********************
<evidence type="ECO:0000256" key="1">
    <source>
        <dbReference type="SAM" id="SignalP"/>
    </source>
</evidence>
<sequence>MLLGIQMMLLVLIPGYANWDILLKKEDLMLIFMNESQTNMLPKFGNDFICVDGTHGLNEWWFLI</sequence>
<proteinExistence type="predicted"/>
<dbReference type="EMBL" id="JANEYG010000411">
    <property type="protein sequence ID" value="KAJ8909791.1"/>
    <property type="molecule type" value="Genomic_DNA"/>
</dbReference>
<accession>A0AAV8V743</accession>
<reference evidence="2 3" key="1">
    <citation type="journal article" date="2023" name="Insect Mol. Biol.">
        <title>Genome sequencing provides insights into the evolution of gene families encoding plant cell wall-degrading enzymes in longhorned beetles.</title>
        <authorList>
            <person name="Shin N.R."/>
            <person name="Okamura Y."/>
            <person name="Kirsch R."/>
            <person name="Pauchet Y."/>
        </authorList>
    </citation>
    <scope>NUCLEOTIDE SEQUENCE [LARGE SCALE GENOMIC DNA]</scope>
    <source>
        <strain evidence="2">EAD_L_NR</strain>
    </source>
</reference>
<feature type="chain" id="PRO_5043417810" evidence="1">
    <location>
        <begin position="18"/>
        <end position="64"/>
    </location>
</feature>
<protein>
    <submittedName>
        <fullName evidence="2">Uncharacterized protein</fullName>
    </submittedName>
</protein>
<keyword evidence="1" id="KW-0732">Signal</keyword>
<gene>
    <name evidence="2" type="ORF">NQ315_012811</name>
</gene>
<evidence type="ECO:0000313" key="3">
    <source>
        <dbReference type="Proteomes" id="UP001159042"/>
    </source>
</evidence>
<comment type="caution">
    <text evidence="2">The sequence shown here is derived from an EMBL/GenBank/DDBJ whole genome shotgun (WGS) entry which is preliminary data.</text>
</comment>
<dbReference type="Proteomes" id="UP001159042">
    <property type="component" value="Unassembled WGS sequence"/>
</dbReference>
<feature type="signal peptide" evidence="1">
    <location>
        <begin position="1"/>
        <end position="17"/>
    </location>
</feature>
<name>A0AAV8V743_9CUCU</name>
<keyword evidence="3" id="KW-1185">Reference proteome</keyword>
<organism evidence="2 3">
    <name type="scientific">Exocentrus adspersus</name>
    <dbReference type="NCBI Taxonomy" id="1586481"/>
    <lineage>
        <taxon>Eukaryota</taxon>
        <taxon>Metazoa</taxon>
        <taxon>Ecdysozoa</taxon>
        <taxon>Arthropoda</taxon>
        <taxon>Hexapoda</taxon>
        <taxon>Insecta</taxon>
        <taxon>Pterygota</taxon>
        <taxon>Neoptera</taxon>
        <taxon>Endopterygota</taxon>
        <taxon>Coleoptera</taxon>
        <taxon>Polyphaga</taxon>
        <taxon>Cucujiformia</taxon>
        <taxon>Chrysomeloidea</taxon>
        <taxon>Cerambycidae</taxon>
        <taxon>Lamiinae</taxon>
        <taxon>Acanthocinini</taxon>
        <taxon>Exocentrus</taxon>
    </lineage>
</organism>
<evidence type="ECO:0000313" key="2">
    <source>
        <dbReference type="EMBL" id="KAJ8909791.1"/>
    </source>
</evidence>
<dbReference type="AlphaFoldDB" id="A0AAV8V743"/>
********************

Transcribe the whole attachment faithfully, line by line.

<evidence type="ECO:0000256" key="1">
    <source>
        <dbReference type="SAM" id="SignalP"/>
    </source>
</evidence>
<sequence>MLLGIQMMLLVLIPGYANWDILLKKEDLMLIFMNESQTNMLPKFGNDFICVDGTHGLNEWWFLI</sequence>
<proteinExistence type="predicted"/>
<dbReference type="EMBL" id="JANEYG010000411">
    <property type="protein sequence ID" value="KAJ8909791.1"/>
    <property type="molecule type" value="Genomic_DNA"/>
</dbReference>
<accession>A0AAV8V743</accession>
<reference evidence="2 3" key="1">
    <citation type="journal article" date="2023" name="Insect Mol. Biol.">
        <title>Genome sequencing provides insights into the evolution of gene families encoding plant cell wall-degrading enzymes in longhorned beetles.</title>
        <authorList>
            <person name="Shin N.R."/>
            <person name="Okamura Y."/>
            <person name="Kirsch R."/>
            <person name="Pauchet Y."/>
        </authorList>
    </citation>
    <scope>NUCLEOTIDE SEQUENCE [LARGE SCALE GENOMIC DNA]</scope>
    <source>
        <strain evidence="2">EAD_L_NR</strain>
    </source>
</reference>
<feature type="chain" id="PRO_5043417810" evidence="1">
    <location>
        <begin position="18"/>
        <end position="64"/>
    </location>
</feature>
<protein>
    <submittedName>
        <fullName evidence="2">Uncharacterized protein</fullName>
    </submittedName>
</protein>
<keyword evidence="1" id="KW-0732">Signal</keyword>
<gene>
    <name evidence="2" type="ORF">NQ315_012811</name>
</gene>
<evidence type="ECO:0000313" key="3">
    <source>
        <dbReference type="Proteomes" id="UP001159042"/>
    </source>
</evidence>
<comment type="caution">
    <text evidence="2">The sequence shown here is derived from an EMBL/GenBank/DDBJ whole genome shotgun (WGS) entry which is preliminary data.</text>
</comment>
<dbReference type="Proteomes" id="UP001159042">
    <property type="component" value="Unassembled WGS sequence"/>
</dbReference>
<feature type="signal peptide" evidence="1">
    <location>
        <begin position="1"/>
        <end position="17"/>
    </location>
</feature>
<name>A0AAV8V743_9CUCU</name>
<keyword evidence="3" id="KW-1185">Reference proteome</keyword>
<organism evidence="2 3">
    <name type="scientific">Exocentrus adspersus</name>
    <dbReference type="NCBI Taxonomy" id="1586481"/>
    <lineage>
        <taxon>Eukaryota</taxon>
        <taxon>Metazoa</taxon>
        <taxon>Ecdysozoa</taxon>
        <taxon>Arthropoda</taxon>
        <taxon>Hexapoda</taxon>
        <taxon>Insecta</taxon>
        <taxon>Pterygota</taxon>
        <taxon>Neoptera</taxon>
        <taxon>Endopterygota</taxon>
        <taxon>Coleoptera</taxon>
        <taxon>Polyphaga</taxon>
        <taxon>Cucujiformia</taxon>
        <taxon>Chrysomeloidea</taxon>
        <taxon>Cerambycidae</taxon>
        <taxon>Lamiinae</taxon>
        <taxon>Acanthocinini</taxon>
        <taxon>Exocentrus</taxon>
    </lineage>
</organism>
<evidence type="ECO:0000313" key="2">
    <source>
        <dbReference type="EMBL" id="KAJ8909791.1"/>
    </source>
</evidence>
<dbReference type="AlphaFoldDB" id="A0AAV8V743"/>